Learning the Averbakh With Chess.com's Chess Mentor.
Hello Chess.com members,
My username is CNoahSay and this is my first blog post. Recently I finished the lesson on Chess.com for the Kings Indian Defense Averbakh variation. This variation was brought up to me recently by a player the my local chess club (Chicory Cafe South Bend, IN Mon.6p-8p) as well as John Bartholomew mentioning that he played it at the London Chess Classic this year. I've heard of it before but never really understood the move 6.Bg5 and thus wanted to look at more standard development (principled moves in my head) along the lines of the Orthodox variation. Wanting to see what the hype was about the Averbakh variation I have decided to learn a bit about it.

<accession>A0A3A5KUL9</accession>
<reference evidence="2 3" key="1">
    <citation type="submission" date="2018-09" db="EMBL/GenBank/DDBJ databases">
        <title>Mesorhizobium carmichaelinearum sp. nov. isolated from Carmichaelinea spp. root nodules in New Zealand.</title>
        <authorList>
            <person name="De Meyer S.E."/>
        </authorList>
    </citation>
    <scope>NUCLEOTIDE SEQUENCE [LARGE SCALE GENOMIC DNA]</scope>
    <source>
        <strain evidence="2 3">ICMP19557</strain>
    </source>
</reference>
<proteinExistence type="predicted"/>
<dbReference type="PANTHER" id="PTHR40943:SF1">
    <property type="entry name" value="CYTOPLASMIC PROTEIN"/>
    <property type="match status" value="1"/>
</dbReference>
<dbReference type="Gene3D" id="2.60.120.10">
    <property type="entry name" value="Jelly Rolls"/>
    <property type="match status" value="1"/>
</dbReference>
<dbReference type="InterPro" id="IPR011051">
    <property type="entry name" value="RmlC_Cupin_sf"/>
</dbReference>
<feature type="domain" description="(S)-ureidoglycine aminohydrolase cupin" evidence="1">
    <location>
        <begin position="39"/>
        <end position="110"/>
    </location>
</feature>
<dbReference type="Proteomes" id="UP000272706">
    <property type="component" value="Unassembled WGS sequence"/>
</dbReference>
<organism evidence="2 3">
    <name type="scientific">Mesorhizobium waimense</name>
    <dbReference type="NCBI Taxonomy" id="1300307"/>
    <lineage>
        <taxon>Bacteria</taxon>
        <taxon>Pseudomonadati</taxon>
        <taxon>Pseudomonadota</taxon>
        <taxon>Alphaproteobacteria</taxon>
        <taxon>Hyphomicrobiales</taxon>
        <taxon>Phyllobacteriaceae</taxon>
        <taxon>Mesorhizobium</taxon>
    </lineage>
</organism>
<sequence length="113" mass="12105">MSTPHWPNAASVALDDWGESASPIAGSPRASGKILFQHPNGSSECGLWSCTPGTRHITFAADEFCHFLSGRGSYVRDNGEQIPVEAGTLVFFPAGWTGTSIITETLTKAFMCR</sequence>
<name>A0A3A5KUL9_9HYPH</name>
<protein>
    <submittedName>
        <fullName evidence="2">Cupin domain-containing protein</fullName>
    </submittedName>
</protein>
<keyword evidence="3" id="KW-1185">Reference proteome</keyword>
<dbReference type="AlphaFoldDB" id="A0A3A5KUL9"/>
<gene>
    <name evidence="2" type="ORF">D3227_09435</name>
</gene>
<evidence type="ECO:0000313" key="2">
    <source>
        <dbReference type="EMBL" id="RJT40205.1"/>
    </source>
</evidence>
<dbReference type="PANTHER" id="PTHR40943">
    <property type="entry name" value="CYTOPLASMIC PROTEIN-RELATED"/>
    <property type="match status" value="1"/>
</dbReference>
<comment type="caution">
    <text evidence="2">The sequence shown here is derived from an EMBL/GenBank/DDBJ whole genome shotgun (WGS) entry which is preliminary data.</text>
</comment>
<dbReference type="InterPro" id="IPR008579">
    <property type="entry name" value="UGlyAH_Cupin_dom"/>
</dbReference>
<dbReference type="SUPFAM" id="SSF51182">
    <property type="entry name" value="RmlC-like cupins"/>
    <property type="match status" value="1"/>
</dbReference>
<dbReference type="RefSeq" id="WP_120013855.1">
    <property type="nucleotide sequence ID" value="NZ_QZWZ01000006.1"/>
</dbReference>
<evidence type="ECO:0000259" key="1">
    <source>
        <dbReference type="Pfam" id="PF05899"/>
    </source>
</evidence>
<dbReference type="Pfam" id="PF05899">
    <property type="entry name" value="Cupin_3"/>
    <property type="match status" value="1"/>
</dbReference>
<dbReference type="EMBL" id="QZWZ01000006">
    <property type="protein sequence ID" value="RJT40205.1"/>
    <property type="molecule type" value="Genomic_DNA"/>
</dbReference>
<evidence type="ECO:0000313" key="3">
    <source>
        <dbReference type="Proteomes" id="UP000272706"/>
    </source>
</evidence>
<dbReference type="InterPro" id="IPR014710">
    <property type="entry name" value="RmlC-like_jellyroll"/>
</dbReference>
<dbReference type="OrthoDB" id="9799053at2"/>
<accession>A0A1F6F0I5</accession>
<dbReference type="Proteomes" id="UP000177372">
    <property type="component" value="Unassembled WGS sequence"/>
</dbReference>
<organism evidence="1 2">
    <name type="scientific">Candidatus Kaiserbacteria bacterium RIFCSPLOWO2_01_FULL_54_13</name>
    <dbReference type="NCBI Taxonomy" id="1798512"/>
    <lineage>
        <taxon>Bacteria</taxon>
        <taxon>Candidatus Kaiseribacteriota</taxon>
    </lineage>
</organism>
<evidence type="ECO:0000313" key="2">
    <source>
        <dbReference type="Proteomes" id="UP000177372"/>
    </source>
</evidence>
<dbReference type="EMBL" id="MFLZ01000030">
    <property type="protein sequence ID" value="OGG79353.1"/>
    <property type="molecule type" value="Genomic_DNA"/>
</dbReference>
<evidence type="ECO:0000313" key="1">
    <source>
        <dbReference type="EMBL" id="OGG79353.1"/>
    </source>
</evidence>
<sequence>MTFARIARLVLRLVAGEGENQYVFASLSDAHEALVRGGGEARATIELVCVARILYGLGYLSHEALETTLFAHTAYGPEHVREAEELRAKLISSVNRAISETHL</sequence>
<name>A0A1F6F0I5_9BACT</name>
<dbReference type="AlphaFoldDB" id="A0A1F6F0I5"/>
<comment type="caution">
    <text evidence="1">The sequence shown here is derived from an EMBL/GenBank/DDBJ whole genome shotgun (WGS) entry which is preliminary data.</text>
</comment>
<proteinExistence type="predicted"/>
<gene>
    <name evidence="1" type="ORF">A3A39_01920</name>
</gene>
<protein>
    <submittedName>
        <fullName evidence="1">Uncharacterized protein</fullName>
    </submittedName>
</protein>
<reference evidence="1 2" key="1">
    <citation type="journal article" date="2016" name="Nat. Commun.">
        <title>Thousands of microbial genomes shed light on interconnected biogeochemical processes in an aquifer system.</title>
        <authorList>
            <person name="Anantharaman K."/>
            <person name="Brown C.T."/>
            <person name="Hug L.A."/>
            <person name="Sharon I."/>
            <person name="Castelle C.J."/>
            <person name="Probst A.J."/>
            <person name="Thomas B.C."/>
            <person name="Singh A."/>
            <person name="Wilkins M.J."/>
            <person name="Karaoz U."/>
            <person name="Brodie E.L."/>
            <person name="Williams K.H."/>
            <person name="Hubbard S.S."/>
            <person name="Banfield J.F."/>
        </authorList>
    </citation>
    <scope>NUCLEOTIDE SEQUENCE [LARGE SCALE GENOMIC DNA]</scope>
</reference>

Though you should not look at winning percentages with the opening explore to determine if the line is good, white has a very good winning percentage in the Averbakh variation. In my first blog post ever I will show you the first game I played immediately following finishing this lesson. I will also show you the very mainline in that lesson. I will compare what I did in the opening versus what was taught as well as some computer analysis of the middle game. This was a short game that lasted only show 12 moves. My opponent resigned after playing the move g5 for unknown reasons, though the position of his king was open there was stil plenty of game to play. Though it was a short game it included many of the ideas I learned in the lesson. Instructive moments for my first go with it such as when the computer wanted to play Nf3 which is the move delayed in this opening. This is a 3:2 game, I enjoy this time control a lot and especially when I am learning openings to see what I may run into. I am a roughly 1400-1500 player in blitz my opponent was rated 1488 and I was rated 1416. Please leave any comments, recommendations, ideas and any milestones in the learning process that helped you evolve to play this opening better.